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JoSH Lehan

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Set up Time Machine on Mac [Dec. 13th, 2009|02:42 pm]
JoSH Lehan
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I set up Time Machine on my Mac.

This is something I've wanted to do for a while. I wanted to make a backup of my data, and also, I wanted to be able to have a chance to go back when upgrading from Leopard (10.5) to Snow Leopard (10.6). If you don't have Time Machine, then upgrading to Snow Leopard is a one-way street. There's been talk of some problems with Snow Leopard, so I want to be careful just in case.

Contrary to popular belief, you do not need an Apple "Time Capsule" external hard drive, to use Time Machine. Any external hard drive will do!

I bought a Seagate 1TB hard drive, and a generic USB enclosure for it. (The enclosure also supports eSATA, for faster speed, but unfortunately, my Mac doesn't.)

I'm trying something new: spending a little more money and getting an "enterprise" hard drive. There's no difference in hardware manufacture between desktop and enterprise hard drives, except that enterprise drives represent a cull of the drives that performed the very best in testing. They are said to be more reliable, and they do carry a longer warranty. I believe enterprise hard drives have a different firmware version as well. I was concerned that it would be noisier, but it seems fine so far.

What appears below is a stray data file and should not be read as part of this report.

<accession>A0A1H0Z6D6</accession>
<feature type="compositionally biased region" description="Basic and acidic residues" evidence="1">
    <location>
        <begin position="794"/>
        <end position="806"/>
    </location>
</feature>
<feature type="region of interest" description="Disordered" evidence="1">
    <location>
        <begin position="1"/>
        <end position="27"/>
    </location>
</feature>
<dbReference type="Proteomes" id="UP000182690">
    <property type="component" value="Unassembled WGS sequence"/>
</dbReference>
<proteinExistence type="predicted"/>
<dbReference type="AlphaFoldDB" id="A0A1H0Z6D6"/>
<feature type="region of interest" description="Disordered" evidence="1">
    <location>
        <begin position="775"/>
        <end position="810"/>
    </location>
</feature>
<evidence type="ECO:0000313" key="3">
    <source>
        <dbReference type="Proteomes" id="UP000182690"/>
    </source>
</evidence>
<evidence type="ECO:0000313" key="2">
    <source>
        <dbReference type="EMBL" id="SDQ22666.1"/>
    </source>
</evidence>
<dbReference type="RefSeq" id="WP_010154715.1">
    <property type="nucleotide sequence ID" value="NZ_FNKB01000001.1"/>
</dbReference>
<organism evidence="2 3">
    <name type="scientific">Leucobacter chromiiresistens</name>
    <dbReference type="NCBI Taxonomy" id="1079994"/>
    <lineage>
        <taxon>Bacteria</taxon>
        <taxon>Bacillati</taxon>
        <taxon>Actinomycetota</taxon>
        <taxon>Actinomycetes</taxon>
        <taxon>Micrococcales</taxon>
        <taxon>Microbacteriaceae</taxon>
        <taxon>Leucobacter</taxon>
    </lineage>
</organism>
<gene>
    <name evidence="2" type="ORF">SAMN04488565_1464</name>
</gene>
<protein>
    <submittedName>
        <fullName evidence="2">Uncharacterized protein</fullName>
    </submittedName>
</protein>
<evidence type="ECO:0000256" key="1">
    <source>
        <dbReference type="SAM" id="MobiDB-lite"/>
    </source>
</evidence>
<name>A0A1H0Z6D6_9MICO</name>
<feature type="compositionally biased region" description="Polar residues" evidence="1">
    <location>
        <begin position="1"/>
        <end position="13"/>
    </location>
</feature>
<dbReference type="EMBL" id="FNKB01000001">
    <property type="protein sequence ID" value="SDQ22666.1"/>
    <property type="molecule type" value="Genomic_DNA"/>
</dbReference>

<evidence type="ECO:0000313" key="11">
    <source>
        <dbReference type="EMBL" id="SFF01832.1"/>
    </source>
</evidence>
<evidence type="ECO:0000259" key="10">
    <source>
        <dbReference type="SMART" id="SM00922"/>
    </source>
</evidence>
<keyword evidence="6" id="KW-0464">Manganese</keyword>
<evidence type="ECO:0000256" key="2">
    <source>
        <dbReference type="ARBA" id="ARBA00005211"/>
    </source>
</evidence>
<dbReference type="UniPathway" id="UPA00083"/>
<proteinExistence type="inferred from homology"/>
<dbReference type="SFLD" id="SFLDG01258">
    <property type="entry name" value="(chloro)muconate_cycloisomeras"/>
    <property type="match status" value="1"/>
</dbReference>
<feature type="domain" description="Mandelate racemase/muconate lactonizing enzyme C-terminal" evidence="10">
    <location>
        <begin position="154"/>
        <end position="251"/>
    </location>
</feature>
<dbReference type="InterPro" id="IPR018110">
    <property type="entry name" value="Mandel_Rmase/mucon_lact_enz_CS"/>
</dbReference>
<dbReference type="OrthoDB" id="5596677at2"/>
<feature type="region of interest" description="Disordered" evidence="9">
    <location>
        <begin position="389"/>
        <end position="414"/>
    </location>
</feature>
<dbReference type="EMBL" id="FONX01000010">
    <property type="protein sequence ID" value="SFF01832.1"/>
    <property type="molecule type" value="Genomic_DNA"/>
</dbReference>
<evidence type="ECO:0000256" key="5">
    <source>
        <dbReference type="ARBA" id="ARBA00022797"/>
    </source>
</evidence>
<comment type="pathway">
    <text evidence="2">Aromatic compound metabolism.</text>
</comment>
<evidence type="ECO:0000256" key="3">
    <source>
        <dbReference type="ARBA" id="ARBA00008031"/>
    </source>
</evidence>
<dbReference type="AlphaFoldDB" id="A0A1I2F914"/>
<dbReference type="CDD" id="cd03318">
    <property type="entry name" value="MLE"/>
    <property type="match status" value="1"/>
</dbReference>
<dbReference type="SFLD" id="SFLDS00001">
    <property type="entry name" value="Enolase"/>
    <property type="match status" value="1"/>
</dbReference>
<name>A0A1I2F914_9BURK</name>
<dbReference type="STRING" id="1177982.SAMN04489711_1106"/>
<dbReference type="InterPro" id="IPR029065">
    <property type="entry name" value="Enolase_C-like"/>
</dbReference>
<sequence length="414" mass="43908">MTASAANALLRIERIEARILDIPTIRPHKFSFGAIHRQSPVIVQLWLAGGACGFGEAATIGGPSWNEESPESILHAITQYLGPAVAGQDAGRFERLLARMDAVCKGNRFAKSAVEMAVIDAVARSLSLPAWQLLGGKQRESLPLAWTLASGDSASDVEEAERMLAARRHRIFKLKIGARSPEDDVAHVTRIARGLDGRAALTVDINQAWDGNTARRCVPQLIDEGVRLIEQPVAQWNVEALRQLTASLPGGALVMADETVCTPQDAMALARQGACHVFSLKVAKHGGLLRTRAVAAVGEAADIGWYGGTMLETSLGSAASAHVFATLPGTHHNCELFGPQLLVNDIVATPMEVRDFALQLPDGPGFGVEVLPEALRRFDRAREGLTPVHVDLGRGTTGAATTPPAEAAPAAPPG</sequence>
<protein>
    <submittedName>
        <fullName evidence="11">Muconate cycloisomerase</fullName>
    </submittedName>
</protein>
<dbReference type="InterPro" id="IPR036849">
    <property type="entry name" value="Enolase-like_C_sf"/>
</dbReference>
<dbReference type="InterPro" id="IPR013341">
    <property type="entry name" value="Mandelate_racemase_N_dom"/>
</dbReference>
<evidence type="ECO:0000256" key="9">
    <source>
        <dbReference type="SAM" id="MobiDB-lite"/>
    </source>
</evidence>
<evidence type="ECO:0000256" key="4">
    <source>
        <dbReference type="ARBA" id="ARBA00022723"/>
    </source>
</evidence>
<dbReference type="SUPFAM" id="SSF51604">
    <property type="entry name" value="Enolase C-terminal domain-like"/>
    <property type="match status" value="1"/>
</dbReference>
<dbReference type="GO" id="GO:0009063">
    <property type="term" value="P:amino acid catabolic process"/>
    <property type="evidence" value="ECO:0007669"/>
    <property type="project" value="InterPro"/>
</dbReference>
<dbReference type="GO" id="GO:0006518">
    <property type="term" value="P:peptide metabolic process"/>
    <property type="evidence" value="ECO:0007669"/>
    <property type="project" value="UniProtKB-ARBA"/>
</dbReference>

The brand-new drive began completely blank (all zeroes). Time Machine is known for being painlessly simple, and popping up automatically, but you need to do a few things first, if you're using a brand-new external drive. To get Time Machine to see it, there are 4 things you must do:

1) Open Disk Utility (a popup box will appear when you first connect the drive, doing this automatically).

2) Select your new external drive, at left. Select "Partition", at top. Choose "1 Partition" from the Volume Scheme pulldown menu.

3) Choose "Options". Choose the "GUID Partition Table" scheme, but if you have an older non-Intel Mac, instead choose "Apple Partition Map". Hit OK.

Avoid "Master Boot Record", this is only for PC use. Unfortunately, many hard drives default to "Master Boot Record", and will need to be changed before they can be used with Time Machine, or there might be problems down the road.

4) In the main window, give your new partition a name, and make sure the type is set to "Mac OS Extended (Journaled)". Hit Apply.

Now, the Time Machine window should pop up! All you need to do is choose "Yes" when it asks you if you want to use this disk for Time Machine, and you're good to go.

Backups will automatically be scheduled to take place in the future. If you're impatient to get started, in the upper right corner of the screen, there will be a new icon, that looks like a clock with a circle around it. Pull down the window and select "Start Backup Now" or something like that. I did that, and it's happily chugging away now. I'll let it run overnight, in order to finish, as when the very first backup takes place, it has to make a copy of everything on your computer, and that takes a long time, especially over USB.

Of course, the true test of any backup system, is: Can it restore? I'll have to remember to test that later....
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Comments:
[User Picture]From: krellan
2010-06-13 03:51 pm (UTC)

Re: What about RAID storage?

RAID probably isn't the best application for this. I wanted to back up to only a single drive, and have something that would remain mostly offline. RAID won't help in the situation where a virus, or careless user mistake, erases or scrambles your data.

I am running Linux software RAID now on one of my computers, to increase the speed and storage space, and make it more reliable against hardware failure of a disk, but I still back up the data somewhere else.
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